env100 note 59.docx

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28 Mar 2012
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ENV100 Lecture Notes Mar 26, 2012
Environmental Health continued
Reading: Chapter 19
Toxins can act in several different ways
Carcinogens cause cancer
Mutagens cause DNA mutations
o Can lead to severe problems, including cancer
Teratogens cause birth defects
Allergens overactivate the immune system
Neurotoxins damage the nervous system
Endocrine disruptors interfere with the endocrine (hormone) system
Airborne toxins can travel widely
Pesticide drift = airborne transport of pesticides
Synthetic chemical contaminants are found globally
o They appear in arctic polar bears, Antarctic penguins, and people living in
Greenland
Some toxins persist for a long time
Persistent toxins can either degrade quickly or remain unaltered and persist for decades
o Rates of degradation depends on temperature, moisture, and sun exposure
Breakdown products = toxicants degrade into simpler products
o May be more or less harmful than the original substance
o DDT degrades into DDE, which is also highly persistent
Toxins can accumulate over time and up the food chain
Bioaccumulation = toxicants build up in animal tissues over time
Biomagnification = toxicants concentrate in top predators (= “food
chain” concentration)
Studies rely on human case histories, epidemiology, and animal testing
Case histories = observation and analysis of individual patients
Epidemiology = large-scale comparisons among groups of people over a long period of
time
o Comparing exposed and unexposed people
Manipulative experiments = lab experiments that expose subjects to toxicants to
establish causation
o Animals used as models (e.g. rats, mice)
Observations of animals in the wild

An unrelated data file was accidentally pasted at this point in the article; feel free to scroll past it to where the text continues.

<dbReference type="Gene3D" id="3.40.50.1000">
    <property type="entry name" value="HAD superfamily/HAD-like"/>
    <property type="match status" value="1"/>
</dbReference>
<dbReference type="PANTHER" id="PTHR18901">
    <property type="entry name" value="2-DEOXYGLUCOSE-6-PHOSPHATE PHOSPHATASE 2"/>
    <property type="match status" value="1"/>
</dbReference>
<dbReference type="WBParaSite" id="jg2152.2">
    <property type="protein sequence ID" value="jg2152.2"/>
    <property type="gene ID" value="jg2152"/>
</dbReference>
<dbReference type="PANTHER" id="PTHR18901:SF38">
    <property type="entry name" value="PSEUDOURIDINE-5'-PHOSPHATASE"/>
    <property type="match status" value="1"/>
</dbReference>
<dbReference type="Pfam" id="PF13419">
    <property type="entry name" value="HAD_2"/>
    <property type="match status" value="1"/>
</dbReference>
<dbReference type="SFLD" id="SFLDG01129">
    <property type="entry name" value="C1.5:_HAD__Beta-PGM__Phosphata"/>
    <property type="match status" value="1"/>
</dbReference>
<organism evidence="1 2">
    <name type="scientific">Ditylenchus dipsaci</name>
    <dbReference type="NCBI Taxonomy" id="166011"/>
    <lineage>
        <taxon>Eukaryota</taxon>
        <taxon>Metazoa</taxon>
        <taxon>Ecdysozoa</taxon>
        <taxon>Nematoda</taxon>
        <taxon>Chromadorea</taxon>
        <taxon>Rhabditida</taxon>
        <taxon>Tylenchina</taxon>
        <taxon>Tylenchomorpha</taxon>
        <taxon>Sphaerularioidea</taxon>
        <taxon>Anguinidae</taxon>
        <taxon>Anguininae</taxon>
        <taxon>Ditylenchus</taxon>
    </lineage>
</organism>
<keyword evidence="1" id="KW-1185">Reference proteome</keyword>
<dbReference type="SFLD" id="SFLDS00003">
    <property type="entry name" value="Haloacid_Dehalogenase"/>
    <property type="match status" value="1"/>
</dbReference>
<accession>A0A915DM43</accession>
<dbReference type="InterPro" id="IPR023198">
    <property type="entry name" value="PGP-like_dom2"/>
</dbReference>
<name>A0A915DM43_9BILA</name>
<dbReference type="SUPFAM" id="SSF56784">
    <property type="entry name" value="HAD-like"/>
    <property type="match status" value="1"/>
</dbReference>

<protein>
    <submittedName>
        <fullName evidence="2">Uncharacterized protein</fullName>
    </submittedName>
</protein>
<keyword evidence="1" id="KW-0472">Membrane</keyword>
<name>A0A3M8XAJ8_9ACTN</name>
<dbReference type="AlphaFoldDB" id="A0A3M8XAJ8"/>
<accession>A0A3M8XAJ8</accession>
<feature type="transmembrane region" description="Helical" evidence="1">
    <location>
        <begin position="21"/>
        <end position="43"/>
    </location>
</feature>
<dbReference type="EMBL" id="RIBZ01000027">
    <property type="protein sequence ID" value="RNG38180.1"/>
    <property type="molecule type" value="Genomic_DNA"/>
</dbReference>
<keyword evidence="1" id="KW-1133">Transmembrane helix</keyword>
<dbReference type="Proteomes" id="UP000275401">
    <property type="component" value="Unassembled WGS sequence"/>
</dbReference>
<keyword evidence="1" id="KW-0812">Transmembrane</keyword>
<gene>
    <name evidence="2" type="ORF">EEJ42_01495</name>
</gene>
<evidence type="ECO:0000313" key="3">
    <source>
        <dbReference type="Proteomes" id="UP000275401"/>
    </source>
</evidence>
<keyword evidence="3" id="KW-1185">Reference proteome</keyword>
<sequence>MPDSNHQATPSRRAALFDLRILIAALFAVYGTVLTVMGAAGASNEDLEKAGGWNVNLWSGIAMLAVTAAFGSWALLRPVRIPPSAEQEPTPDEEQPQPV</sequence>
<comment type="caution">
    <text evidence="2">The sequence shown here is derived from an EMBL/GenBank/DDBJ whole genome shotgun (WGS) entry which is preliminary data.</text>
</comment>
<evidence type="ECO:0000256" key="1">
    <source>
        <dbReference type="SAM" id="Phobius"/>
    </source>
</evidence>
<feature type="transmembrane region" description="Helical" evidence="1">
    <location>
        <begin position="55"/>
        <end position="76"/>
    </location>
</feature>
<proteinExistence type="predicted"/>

o Conspicuous mortality events
Dose-response analysis is a mainstay of toxicology
Dose = the amount of toxicant the test animal receives
Response = the type or magnitude of negative effects of the animal
Dose-response curve = the plot of dose given against response
LD50/ED50= the amount of toxicant required to kill (affect) 50% of the subjects
Threshold = the dose level where certain responses occur
Individuals vary in their responses to hazards
Different people respond differently to hazards
o Affected by genetics, surroundings, etc.
o People in poor health are more sensitive
o Sensitivity also varies with sex, age, and weight
o Fetuses, infants, and young children are more sensitive
Standards are set by Health Canada
o Do not account for risks to fetuses, infants, children, older adults, and the
immunocompromised
The type of exposure can affect the response
Acute exposure = high exposure for short periods of time to a hazard
o Easy to recognize
o Stem from discrete events: ingestion, oil spills, nuclear accident
Chronic exposure = low exposure for long periods of time to a hazard
o Hard to detect and diagnose
o Affects organs gradually: lung cancer, liver damage
o Cause and effect may not be easily apparent
Mixes may be more than the sum of their parts
Synergistic effects = interactive impacts that are more than or different from the simple
sum of their constituent effects
o Mixed toxicants can sum, cancel out, or multiply each other’s effects
o New impacts may arise from mixing toxicants
We don’t know everything there is to know about all of the chemicals that are in the
environment
o Mainly, we don’t know how they interact with each other and with
environmental media
Two approaches exist for determining safety
“Innocent until proven guilty” approach: product manufacturers must prove a product is
safe
o Slows down technological innovation and economic advancement
o Puts into wide use some substances that may later on turn out to be dangerous
“Precautionary principle” approach: substances are harmful until they are shown to be
harmless
o Identifies troublesome toxicants before they are released
o May impede the pace of technology and economic advance
Conclusions
We (and other organisms) are exposed to a wide variety of hazards in our environment
every day
Synthetic chemicals have brought hazards but also convenience, a larger food supply,
and medical advances
Solutions to protect the world’s people, wildlife, and ecosystems from toxic chemicals
and environmental hazards come from:
o Governments
o Consumer choice
o Scientific research